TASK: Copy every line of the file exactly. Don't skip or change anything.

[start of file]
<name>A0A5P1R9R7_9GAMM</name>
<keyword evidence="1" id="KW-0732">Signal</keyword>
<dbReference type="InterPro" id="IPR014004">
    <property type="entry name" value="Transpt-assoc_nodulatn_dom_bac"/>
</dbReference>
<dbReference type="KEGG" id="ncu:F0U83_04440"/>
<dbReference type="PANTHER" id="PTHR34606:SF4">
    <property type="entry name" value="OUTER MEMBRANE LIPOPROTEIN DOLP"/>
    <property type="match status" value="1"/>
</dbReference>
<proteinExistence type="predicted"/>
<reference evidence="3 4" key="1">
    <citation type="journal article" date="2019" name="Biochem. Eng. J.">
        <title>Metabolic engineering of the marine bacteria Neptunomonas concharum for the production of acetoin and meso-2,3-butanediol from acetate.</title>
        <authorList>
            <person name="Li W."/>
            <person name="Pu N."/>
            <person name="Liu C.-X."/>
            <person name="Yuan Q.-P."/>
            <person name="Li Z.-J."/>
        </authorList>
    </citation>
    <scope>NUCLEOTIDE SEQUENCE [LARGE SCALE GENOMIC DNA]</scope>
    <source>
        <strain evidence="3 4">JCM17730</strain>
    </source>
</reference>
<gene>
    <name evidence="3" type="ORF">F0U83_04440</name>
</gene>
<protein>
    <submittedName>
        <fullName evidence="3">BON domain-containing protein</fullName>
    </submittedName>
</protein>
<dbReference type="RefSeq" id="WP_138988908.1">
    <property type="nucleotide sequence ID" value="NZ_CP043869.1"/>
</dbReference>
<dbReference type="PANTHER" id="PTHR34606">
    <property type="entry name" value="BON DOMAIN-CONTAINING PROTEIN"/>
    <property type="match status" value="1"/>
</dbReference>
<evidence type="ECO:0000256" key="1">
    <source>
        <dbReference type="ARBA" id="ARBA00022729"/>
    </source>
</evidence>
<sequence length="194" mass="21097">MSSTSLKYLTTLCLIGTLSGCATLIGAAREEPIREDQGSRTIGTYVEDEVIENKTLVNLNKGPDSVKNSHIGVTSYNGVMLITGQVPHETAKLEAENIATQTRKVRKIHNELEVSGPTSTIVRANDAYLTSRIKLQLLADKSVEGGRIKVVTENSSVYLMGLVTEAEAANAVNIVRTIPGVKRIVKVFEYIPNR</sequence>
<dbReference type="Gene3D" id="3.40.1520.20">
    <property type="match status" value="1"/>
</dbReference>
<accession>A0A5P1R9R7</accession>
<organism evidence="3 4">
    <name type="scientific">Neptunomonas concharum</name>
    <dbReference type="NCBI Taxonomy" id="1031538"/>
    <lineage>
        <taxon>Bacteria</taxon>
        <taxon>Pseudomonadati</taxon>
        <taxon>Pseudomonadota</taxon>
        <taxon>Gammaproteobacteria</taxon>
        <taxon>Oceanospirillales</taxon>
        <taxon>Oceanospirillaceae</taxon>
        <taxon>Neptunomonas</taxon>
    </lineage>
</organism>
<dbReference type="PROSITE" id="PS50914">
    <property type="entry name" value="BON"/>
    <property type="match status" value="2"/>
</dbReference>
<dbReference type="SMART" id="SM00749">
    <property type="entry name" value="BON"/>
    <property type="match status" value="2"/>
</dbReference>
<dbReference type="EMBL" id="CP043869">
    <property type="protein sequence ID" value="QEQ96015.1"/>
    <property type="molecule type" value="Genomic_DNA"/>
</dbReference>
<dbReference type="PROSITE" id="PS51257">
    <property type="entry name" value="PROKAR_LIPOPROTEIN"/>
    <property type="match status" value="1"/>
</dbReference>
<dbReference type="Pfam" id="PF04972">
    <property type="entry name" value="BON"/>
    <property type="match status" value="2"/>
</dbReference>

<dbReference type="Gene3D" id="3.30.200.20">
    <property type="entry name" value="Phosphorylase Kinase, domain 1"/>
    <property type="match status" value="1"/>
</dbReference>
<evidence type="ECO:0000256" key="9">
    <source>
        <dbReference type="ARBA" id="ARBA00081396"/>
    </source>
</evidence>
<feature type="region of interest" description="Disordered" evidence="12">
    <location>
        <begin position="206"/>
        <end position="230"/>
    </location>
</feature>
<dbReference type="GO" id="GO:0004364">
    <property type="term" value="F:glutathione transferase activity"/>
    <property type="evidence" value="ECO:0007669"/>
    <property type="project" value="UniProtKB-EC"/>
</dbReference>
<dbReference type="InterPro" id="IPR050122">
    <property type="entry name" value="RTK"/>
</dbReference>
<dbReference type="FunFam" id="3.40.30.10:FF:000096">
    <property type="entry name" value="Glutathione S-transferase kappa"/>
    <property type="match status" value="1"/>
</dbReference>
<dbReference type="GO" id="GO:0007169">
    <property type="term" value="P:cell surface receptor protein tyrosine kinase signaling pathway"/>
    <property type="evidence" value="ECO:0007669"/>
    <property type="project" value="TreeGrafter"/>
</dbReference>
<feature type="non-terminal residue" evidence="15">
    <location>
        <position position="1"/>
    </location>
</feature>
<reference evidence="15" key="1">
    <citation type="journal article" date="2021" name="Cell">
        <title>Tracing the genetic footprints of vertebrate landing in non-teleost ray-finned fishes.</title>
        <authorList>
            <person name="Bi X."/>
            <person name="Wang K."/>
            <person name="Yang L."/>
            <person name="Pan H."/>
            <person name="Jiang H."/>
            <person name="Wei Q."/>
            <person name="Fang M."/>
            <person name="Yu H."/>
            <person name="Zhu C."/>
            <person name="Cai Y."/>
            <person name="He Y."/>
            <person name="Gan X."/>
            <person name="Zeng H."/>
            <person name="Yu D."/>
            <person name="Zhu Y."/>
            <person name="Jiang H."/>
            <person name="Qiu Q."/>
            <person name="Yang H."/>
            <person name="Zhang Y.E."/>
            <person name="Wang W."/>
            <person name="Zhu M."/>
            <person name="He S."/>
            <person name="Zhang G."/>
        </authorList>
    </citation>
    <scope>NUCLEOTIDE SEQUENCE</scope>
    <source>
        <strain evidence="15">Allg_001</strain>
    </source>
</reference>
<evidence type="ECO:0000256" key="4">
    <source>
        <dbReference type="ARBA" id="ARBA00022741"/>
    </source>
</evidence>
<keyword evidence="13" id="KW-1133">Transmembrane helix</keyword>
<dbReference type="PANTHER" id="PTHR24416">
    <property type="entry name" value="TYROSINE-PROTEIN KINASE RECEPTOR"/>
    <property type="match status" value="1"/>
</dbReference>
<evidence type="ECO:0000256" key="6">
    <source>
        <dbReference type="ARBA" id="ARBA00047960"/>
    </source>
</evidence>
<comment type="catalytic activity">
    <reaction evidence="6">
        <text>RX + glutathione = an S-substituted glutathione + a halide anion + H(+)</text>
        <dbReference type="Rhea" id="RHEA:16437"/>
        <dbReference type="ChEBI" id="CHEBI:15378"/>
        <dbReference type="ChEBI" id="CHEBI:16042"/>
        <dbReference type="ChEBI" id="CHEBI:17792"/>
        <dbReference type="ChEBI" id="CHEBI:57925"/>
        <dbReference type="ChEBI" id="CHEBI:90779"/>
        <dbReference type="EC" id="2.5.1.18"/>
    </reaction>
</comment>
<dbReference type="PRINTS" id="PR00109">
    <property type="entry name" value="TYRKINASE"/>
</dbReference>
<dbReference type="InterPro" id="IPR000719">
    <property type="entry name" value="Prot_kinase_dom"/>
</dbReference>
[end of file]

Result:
<name>A0A5P1R9R7_9GAMM</name>
<keyword evidence="1" id="KW-0732">Signal</keyword>
<dbReference type="InterPro" id="IPR014004">
    <property type="entry name" value="Transpt-assoc_nodulatn_dom_bac"/>
</dbReference>
<dbReference type="KEGG" id="ncu:F0U83_04440"/>
<dbReference type="PANTHER" id="PTHR34606:SF4">
    <property type="entry name" value="OUTER MEMBRANE LIPOPROTEIN DOLP"/>
    <property type="match status" value="1"/>
</dbReference>
<proteinExistence type="predicted"/>
<reference evidence="3 4" key="1">
    <citation type="journal article" date="2019" name="Biochem. Eng. J.">
        <title>Metabolic engineering of the marine bacteria Neptunomonas concharum for the production of acetoin and meso-2,3-butanediol from acetate.</title>
        <authorList>
            <person name="Li W."/>
            <person name="Pu N."/>
            <person name="Liu C.-X."/>
            <person name="Yuan Q.-P."/>
            <person name="Li Z.-J."/>
        </authorList>
    </citation>
    <scope>NUCLEOTIDE SEQUENCE [LARGE SCALE GENOMIC DNA]</scope>
    <source>
        <strain evidence="3 4">JCM17730</strain>
    </source>
</reference>
<gene>
    <name evidence="3" type="ORF">F0U83_04440</name>
</gene>
<protein>
    <submittedName>
        <fullName evidence="3">BON domain-containing protein</fullName>
    </submittedName>
</protein>
<dbReference type="RefSeq" id="WP_138988908.1">
    <property type="nucleotide sequence ID" value="NZ_CP043869.1"/>
</dbReference>
<dbReference type="PANTHER" id="PTHR34606">
    <property type="entry name" value="BON DOMAIN-CONTAINING PROTEIN"/>
    <property type="match status" value="1"/>
</dbReference>
<evidence type="ECO:0000256" key="1">
    <source>
        <dbReference type="ARBA" id="ARBA00022729"/>
    </source>
</evidence>
<sequence length="194" mass="21097">MSSTSLKYLTTLCLIGTLSGCATLIGAAREEPIREDQGSRTIGTYVEDEVIENKTLVNLNKGPDSVKNSHIGVTSYNGVMLITGQVPHETAKLEAENIATQTRKVRKIHNELEVSGPTSTIVRANDAYLTSRIKLQLLADKSVEGGRIKVVTENSSVYLMGLVTEAEAANAVNIVRTIPGVKRIVKVFEYIPNR</sequence>
<dbReference type="Gene3D" id="3.40.1520.20">
    <property type="match status" value="1"/>
</dbReference>
<accession>A0A5P1R9R7</accession>
<organism evidence="3 4">
    <name type="scientific">Neptunomonas concharum</name>
    <dbReference type="NCBI Taxonomy" id="1031538"/>
    <lineage>
        <taxon>Bacteria</taxon>
        <taxon>Pseudomonadati</taxon>
        <taxon>Pseudomonadota</taxon>
        <taxon>Gammaproteobacteria</taxon>
        <taxon>Oceanospirillales</taxon>
        <taxon>Oceanospirillaceae</taxon>
        <taxon>Neptunomonas</taxon>
    </lineage>
</organism>
<dbReference type="PROSITE" id="PS50914">
    <property type="entry name" value="BON"/>
    <property type="match status" value="2"/>
</dbReference>
<dbReference type="SMART" id="SM00749">
    <property type="entry name" value="BON"/>
    <property type="match status" value="2"/>
</dbReference>
<dbReference type="EMBL" id="CP043869">
    <property type="protein sequence ID" value="QEQ96015.1"/>
    <property type="molecule type" value="Genomic_DNA"/>
</dbReference>
<dbReference type="PROSITE" id="PS51257">
    <property type="entry name" value="PROKAR_LIPOPROTEIN"/>
    <property type="match status" value="1"/>
</dbReference>
<dbReference type="Pfam" id="PF04972">
    <property type="entry name" value="BON"/>
    <property type="match status" value="2"/>
</dbReference>

<dbReference type="Gene3D" id="3.30.200.20">
    <property type="entry name" value="Phosphorylase Kinase, domain 1"/>
    <property type="match status" value="1"/>
</dbReference>
<evidence type="ECO:0000256" key="9">
    <source>
        <dbReference type="ARBA" id="ARBA00081396"/>
    </source>
</evidence>
<feature type="region of interest" description="Disordered" evidence="12">
    <location>
        <begin position="206"/>
        <end position="230"/>
    </location>
</feature>
<dbReference type="GO" id="GO:0004364">
    <property type="term" value="F:glutathione transferase activity"/>
    <property type="evidence" value="ECO:0007669"/>
    <property type="project" value="UniProtKB-EC"/>
</dbReference>
<dbReference type="InterPro" id="IPR050122">
    <property type="entry name" value="RTK"/>
</dbReference>
<dbReference type="FunFam" id="3.40.30.10:FF:000096">
    <property type="entry name" value="Glutathione S-transferase kappa"/>
    <property type="match status" value="1"/>
</dbReference>
<dbReference type="GO" id="GO:0007169">
    <property type="term" value="P:cell surface receptor protein tyrosine kinase signaling pathway"/>
    <property type="evidence" value="ECO:0007669"/>
    <property type="project" value="TreeGrafter"/>
</dbReference>
<feature type="non-terminal residue" evidence="15">
    <location>
        <position position="1"/>
    </location>
</feature>
<reference evidence="15" key="1">
    <citation type="journal article" date="2021" name="Cell">
        <title>Tracing the genetic footprints of vertebrate landing in non-teleost ray-finned fishes.</title>
        <authorList>
            <person name="Bi X."/>
            <person name="Wang K."/>
            <person name="Yang L."/>
            <person name="Pan H."/>
            <person name="Jiang H."/>
            <person name="Wei Q."/>
            <person name="Fang M."/>
            <person name="Yu H."/>
            <person name="Zhu C."/>
            <person name="Cai Y."/>
            <person name="He Y."/>
            <person name="Gan X."/>
            <person name="Zeng H."/>
            <person name="Yu D."/>
            <person name="Zhu Y."/>
            <person name="Jiang H."/>
            <person name="Qiu Q."/>
            <person name="Yang H."/>
            <person name="Zhang Y.E."/>
            <person name="Wang W."/>
            <person name="Zhu M."/>
            <person name="He S."/>
            <person name="Zhang G."/>
        </authorList>
    </citation>
    <scope>NUCLEOTIDE SEQUENCE</scope>
    <source>
        <strain evidence="15">Allg_001</strain>
    </source>
</reference>
<evidence type="ECO:0000256" key="4">
    <source>
        <dbReference type="ARBA" id="ARBA00022741"/>
    </source>
</evidence>
<keyword evidence="13" id="KW-1133">Transmembrane helix</keyword>
<dbReference type="PANTHER" id="PTHR24416">
    <property type="entry name" value="TYROSINE-PROTEIN KINASE RECEPTOR"/>
    <property type="match status" value="1"/>
</dbReference>
<evidence type="ECO:0000256" key="6">
    <source>
        <dbReference type="ARBA" id="ARBA00047960"/>
    </source>
</evidence>
<comment type="catalytic activity">
    <reaction evidence="6">
        <text>RX + glutathione = an S-substituted glutathione + a halide anion + H(+)</text>
        <dbReference type="Rhea" id="RHEA:16437"/>
        <dbReference type="ChEBI" id="CHEBI:15378"/>
        <dbReference type="ChEBI" id="CHEBI:16042"/>
        <dbReference type="ChEBI" id="CHEBI:17792"/>
        <dbReference type="ChEBI" id="CHEBI:57925"/>
        <dbReference type="ChEBI" id="CHEBI:90779"/>
        <dbReference type="EC" id="2.5.1.18"/>
    </reaction>
</comment>
<dbReference type="PRINTS" id="PR00109">
    <property type="entry name" value="TYRKINASE"/>
</dbReference>
<dbReference type="InterPro" id="IPR000719">
    <property type="entry name" value="Prot_kinase_dom"/>
</dbReference>